View Larger Map

The first portage: a thin isthmus where a road (of red steel gate infamy) crosses the lake.  The road is mostly submerged here.
Finding our way through the second portage.
This may be our best option…
After a lengthy search, we decided to just haul the boats over this mangled pile of driftwood and dead vegetation.
Portage number two.
Hauling the kayaks – they’re way easier to handle when they aren’t full of hiking gear.
Portage two: not so bad after all…
Considering our options…
Checking on the solar panels.
A pit stop…

Now, right around here I must have whacked the shutter button on the GoPro.  So here concludes the GoPro footage.  Fortunately Ziehl, has plenty of still photos from his point and shoot, which I imagine will surface on his page shortly…  Anyhow, be sure to double check that your camera is still recording from time to time! After the portage fiasco was resolved, we encountered pretty smooth sailing for the rest of the day.  We followed the Lake as it wrapped around the Bigelows back toward Stratton.  Eventually we spotted the Boat Ramp across the street from Stratton Elementary School.  We landed the boats and hid them in the bushes while we walked back to the car, about a mile and half away off of Main Street. Reunited with the Pathfinder, we collected the boats, unloaded them, put them back on the roof and went straight for the White Wolf: the only bar in town.  Neither of us had ever been to a bar which was ‘the only bar in town’ and we wanted to see what such a place might be like.  We were pleasantly surprised by the limited yet carefully selected draft list (Long Trail, Carrabassett, Shipyard, Gritty’s) complemented by a none-too-shabby list of bottles.   We had a quick feast, a couple of beers and then set off in search of a camp site for the final night.  We settled on Stratton Brook Pond. Monday We skulked out of our tents, ahead of schedule for the first time of the trip.  After a quick look around, to see what we’d missed in the dark, we tossed our gear in the trunk, rigged the kayaks for the highway and hit the road in search of breakfast.  The Looney Moose in Stratton turned out to be just what the doctor ordered.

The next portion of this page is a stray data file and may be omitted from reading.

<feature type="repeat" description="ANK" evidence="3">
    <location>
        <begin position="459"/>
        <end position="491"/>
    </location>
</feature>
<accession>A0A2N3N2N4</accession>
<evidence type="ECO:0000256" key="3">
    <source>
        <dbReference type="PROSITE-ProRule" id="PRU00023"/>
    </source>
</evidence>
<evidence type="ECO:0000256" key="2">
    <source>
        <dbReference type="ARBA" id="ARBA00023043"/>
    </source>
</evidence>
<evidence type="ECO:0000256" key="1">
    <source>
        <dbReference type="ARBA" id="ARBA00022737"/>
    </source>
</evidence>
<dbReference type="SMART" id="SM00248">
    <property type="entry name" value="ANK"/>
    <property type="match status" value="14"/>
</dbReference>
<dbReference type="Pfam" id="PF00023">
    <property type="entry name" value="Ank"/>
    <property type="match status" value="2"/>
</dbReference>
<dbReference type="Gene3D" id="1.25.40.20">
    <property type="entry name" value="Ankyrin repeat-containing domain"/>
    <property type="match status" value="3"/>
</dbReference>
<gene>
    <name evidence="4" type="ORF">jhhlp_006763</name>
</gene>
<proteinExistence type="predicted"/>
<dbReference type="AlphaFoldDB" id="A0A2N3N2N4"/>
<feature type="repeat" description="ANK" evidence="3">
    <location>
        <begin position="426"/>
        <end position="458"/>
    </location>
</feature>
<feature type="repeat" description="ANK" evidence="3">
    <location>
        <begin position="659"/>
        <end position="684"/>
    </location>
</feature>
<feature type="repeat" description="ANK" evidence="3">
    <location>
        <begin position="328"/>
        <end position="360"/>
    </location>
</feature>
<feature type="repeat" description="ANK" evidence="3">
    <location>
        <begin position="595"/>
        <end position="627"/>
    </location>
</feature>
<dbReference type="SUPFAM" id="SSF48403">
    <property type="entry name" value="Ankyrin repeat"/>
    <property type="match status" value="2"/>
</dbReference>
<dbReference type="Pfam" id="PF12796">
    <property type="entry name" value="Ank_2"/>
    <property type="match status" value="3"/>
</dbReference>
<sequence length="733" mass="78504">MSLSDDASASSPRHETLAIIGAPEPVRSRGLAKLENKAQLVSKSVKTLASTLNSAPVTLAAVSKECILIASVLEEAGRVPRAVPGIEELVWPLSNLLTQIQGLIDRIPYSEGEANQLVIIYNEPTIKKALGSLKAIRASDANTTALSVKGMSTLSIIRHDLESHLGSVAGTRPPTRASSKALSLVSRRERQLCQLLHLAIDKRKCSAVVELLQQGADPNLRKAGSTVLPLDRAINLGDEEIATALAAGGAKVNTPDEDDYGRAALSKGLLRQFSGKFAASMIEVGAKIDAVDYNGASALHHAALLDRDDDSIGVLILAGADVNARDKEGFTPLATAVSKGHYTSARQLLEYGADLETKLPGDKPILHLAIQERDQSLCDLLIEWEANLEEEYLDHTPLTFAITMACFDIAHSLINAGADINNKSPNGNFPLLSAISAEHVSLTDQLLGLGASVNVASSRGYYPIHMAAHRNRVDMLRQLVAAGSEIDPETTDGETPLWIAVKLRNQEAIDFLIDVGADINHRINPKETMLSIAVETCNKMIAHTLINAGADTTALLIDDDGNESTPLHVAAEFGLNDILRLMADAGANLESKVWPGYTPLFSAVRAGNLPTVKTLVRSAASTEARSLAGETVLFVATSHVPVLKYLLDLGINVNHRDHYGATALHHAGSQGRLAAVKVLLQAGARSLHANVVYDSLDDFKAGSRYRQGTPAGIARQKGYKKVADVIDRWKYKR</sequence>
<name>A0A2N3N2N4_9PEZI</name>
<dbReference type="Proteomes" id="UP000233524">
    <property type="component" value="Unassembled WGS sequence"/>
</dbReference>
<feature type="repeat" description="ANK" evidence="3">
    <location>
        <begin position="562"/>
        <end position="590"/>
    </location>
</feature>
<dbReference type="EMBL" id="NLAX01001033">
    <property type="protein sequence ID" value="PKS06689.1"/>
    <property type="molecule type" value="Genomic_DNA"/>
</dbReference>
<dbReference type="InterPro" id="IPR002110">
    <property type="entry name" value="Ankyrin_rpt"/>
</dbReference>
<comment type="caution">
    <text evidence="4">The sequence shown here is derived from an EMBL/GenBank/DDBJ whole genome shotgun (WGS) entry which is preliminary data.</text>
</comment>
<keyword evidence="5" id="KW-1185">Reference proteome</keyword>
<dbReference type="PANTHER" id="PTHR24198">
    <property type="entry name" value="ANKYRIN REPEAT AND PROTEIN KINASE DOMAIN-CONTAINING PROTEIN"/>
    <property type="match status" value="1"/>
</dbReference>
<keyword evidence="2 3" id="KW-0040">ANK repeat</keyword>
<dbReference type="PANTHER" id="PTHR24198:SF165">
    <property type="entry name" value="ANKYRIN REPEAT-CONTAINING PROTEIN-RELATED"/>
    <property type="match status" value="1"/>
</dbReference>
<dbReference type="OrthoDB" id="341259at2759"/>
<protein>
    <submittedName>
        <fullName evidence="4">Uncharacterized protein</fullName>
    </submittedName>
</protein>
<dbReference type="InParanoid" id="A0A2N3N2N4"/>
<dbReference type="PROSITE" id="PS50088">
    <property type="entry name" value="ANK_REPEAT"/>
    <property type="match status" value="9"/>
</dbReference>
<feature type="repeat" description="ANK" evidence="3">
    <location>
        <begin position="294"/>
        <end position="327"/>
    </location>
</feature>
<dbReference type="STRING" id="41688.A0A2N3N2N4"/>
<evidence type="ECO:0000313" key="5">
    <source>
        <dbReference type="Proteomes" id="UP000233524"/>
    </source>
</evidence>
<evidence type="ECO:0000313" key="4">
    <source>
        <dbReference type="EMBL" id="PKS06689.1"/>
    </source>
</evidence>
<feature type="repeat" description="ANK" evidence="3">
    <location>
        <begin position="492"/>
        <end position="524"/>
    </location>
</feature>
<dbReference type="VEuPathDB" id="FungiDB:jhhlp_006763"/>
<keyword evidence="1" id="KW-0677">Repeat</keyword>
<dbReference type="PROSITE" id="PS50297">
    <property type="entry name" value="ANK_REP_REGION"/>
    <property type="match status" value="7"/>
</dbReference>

Our camp, with the Bigelows in the background.
Sunrise at Stratton Brook Pond.

Gear List (click links for more product info): Merrell Chameleon4 Ventilator Gore-Tex Hiking Shoe - Men's Merrell Stone, 10.0Wilderness Systems Tarpon 140 Sit-On-Top Kayak w/ Rudder Mango, One SizeWilderness Systems Tarpon 140 Sit-On-Top Kayak w/ Rudder Blue, One SizeBlack Diamond Contour Elliptic Shock Trekking Pole Ink Blue, StandardMountain Hardwear Sprite 1 Tent 1-Person 3-Season Humboldt, One SizeThule Hull-a-port Kayak CarrierRhino-Rack Single Canoe/Kayak Carrier One Color, Thule/Inno Square/Yakima Round BarsBig Agnes Seedhouse SL2 Tent 2-Person 3-SeasonPetzl Cordex Belay/Rappel Glove Tan, LOakley Bruce Irons Signature Hijinx SunglassesMountain Hardwear Typhoon Jacket - Men's Orb Blue / Blue Chip, XLMountain Hardwear Compressor PL Insulated Hooded Jacket - Men's Sapphire / Blue Chip, SSea To Summit Lightweight Dry Sack Assorted, 20LOutdoor Research Ultralight Dry SackMSR MiniWorks Ex Water Filter One Color, One SizeMSR SweetWater Purifier System One Color, One SizeTherm-a-Rest Prolite Plus Sleeping Pad Pomegranate, STherm-a-Rest Prolite Plus Stuff Sack Pomegranate, SMountain Hardwear Expedition Duffel Bag - 3000 - 8000cu in Black, LGSI Outdoors Pinnacle Dualist Cookset One Color, One SizeMSR SuperFly StovePetzl Tikka XP 2 Headlamp Graphite, One SizeBuy GoPro HERO Camera at GoPro.comFree Shipping on Orders over $50